In an ideal scenario, congestion would be avoided altogether by having a physical network capable of handling very high demand. If the local broadband and mobile links are narrow streets, then the fibre optic cable is a 16-lane motorway – the quicker we can get on it, the faster we travel. After all, we are talking about the speed of light!
With many of us now working and video conferencing from home, broadband and 4G mobile data links quickly become congested, like a packed street in rush-hour traffic
However, the problem to date is that our network is made up of too many narrow streets and not enough motorway. This means that our information gets stuck at an electronic bottleneck before it meets the fibre (imagine trying to get onto the M50 at 8am if it had just one narrow on-ramp). We know that the roll-out of fibre has been slow, particularly in rural areas, and this is why an effective implementation of Ireland’s National Broadband Plan, which should make use of a variety of new communications technologies, is so important.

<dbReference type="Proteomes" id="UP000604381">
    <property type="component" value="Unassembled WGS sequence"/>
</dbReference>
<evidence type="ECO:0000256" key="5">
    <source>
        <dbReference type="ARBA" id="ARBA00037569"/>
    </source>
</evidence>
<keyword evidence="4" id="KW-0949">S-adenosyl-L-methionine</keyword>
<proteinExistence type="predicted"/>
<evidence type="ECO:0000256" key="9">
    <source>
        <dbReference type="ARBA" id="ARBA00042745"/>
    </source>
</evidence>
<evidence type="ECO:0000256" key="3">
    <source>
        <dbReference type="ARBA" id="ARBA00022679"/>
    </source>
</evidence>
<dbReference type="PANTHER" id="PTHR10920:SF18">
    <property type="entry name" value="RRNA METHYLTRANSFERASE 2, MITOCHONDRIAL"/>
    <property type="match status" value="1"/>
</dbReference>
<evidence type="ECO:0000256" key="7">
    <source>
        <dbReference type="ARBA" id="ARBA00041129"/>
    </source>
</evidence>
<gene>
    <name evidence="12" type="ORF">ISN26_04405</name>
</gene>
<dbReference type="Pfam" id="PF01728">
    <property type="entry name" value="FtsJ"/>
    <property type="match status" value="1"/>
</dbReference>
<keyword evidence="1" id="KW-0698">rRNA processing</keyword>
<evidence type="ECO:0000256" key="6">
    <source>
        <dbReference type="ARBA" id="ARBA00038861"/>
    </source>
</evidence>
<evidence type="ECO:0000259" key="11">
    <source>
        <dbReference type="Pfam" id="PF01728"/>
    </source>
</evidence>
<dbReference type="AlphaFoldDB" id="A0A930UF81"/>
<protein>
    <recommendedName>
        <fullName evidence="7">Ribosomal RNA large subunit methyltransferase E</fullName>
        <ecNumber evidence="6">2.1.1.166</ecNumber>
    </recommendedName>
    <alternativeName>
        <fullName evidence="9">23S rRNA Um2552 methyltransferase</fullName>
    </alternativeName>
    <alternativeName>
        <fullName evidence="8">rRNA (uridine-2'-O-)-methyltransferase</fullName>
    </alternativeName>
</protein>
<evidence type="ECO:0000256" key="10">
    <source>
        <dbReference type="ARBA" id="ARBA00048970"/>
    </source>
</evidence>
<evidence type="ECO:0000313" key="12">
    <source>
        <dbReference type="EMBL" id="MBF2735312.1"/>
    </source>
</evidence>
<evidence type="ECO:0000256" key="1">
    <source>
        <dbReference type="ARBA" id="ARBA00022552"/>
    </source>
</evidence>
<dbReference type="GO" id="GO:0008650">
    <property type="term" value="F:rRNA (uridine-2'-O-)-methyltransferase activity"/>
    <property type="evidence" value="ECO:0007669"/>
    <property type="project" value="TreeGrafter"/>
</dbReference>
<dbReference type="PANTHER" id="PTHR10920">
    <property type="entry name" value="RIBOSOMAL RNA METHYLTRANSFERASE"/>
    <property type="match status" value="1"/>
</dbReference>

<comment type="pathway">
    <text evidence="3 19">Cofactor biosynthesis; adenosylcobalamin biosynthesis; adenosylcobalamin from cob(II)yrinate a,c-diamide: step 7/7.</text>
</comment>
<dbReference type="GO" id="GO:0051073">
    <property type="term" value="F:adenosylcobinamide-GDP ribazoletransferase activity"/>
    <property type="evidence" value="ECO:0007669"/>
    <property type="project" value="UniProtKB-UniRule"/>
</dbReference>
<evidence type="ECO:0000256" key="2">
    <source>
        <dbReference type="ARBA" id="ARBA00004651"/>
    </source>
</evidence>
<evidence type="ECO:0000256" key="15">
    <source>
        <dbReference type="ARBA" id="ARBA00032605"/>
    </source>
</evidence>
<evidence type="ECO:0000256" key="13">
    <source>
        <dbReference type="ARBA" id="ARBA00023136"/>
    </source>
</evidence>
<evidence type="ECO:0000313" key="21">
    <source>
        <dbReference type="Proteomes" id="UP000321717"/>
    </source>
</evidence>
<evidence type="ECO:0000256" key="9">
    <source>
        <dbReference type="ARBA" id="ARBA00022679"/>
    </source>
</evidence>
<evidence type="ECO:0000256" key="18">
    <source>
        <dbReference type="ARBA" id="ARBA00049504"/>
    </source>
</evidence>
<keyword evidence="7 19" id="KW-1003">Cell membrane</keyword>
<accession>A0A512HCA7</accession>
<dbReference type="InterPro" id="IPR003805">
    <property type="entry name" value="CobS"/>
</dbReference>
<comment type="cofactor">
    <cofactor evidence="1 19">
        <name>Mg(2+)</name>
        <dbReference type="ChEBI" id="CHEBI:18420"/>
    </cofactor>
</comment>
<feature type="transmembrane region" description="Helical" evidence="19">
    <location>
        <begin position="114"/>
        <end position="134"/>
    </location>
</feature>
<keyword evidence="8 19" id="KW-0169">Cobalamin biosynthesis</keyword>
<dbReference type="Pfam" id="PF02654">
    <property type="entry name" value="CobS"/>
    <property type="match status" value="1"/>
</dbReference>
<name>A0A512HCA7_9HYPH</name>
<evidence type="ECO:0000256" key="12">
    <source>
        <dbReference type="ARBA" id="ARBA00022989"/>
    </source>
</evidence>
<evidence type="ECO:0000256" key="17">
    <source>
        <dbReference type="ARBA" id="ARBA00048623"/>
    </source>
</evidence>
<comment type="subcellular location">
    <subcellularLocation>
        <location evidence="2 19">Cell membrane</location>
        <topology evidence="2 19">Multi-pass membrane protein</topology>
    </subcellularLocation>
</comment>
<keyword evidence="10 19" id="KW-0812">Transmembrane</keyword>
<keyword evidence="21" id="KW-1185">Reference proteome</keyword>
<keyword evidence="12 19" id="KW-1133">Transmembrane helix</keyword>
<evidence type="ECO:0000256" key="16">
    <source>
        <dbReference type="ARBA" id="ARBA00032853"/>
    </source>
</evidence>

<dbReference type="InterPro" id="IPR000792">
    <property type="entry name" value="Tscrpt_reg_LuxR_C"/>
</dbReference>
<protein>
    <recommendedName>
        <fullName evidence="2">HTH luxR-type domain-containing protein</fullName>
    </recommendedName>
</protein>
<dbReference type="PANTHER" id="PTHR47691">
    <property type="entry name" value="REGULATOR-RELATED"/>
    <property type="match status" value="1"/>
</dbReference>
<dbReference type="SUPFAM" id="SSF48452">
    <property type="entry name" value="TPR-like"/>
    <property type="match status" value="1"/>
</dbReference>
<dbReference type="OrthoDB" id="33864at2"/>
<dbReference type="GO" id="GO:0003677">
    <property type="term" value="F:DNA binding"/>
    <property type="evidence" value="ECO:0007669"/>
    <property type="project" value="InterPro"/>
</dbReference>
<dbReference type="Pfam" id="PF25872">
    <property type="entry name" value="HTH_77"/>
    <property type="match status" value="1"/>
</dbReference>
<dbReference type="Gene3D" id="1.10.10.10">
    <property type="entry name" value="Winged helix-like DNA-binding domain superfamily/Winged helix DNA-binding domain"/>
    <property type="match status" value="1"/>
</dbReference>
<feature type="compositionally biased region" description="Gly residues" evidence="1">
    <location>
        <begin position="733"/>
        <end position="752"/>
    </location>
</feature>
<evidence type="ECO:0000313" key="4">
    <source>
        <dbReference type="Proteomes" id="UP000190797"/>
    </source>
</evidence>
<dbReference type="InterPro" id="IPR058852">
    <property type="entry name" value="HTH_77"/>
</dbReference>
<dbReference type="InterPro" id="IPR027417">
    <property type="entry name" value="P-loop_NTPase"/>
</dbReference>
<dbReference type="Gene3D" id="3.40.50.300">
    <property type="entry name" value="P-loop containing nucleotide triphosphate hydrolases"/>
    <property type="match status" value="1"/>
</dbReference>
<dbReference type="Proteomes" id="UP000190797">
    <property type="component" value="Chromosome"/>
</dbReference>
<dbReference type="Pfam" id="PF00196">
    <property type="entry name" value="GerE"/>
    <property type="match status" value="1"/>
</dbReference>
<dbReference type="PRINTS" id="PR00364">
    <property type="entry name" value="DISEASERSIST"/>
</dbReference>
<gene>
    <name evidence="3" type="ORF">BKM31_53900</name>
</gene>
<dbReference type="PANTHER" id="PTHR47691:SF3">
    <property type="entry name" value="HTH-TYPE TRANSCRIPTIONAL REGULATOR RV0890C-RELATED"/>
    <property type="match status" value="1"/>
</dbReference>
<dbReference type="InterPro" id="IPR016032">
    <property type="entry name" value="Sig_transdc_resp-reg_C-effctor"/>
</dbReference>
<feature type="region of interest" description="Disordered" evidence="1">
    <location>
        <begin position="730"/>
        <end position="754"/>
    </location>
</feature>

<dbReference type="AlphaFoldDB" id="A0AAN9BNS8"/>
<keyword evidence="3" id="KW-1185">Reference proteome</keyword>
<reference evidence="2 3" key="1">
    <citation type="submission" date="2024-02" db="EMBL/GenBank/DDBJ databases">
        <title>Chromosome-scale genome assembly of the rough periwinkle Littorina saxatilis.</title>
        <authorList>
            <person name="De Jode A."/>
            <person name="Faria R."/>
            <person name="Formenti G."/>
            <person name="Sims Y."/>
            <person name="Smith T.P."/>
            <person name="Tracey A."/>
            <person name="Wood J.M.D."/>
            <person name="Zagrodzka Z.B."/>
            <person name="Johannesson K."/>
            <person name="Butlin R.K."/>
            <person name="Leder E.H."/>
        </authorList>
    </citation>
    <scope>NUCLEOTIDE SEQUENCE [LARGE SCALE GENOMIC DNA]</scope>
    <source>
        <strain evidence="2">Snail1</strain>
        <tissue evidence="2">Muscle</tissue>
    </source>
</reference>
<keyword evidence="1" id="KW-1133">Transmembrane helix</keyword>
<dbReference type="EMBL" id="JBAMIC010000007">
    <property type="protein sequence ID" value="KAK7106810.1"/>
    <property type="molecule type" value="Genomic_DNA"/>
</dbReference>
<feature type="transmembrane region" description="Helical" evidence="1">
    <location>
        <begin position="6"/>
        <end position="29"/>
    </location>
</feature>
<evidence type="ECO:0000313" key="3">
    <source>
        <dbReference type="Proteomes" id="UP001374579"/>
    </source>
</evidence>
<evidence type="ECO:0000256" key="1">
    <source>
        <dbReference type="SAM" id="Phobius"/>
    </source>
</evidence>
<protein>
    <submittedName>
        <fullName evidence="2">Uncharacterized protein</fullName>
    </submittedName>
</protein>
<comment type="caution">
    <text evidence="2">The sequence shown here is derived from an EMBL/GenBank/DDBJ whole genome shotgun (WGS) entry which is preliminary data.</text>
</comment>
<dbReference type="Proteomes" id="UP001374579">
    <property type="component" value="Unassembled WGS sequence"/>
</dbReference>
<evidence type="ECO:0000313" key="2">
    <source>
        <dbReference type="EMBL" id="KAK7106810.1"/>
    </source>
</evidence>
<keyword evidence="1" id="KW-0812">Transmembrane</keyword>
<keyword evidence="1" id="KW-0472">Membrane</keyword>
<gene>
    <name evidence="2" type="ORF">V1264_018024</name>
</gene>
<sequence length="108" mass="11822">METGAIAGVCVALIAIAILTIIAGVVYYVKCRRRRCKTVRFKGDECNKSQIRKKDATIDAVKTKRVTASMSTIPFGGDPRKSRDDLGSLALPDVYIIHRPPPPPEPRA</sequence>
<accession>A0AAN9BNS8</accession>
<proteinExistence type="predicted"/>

At the Radio and Optical Communications Laboratory in Dublin City University, we are striving to develop innovative communications systems which exploit the many advantages offered by optical communications. In particular, our research looks at how optical technologies can be used to help boost the speed, and lower the cost, of future mobile/wireless communications.
In the past few weeks, some of us have discovered that we can work effectively from home (at least those of us without children) and even participate in international meetings and conferences remotely. Perhaps, in a post-coronavirus world, these experiences will force us to re-examine the way in which we work, and in particular its impact on the environment.
Such a shift in societal attitudes will shine a spotlight on the capabilities and limitations of our existing communication networks. Ultimately, the ability to sustain our increasingly connected society will depend on continued investment in our largely unseen telecommunication networks and systems, and our willingness to drive research and innovation in emerging communication technologies.
The views expressed here are those of the author and do not represent or reflect the views of RTÉ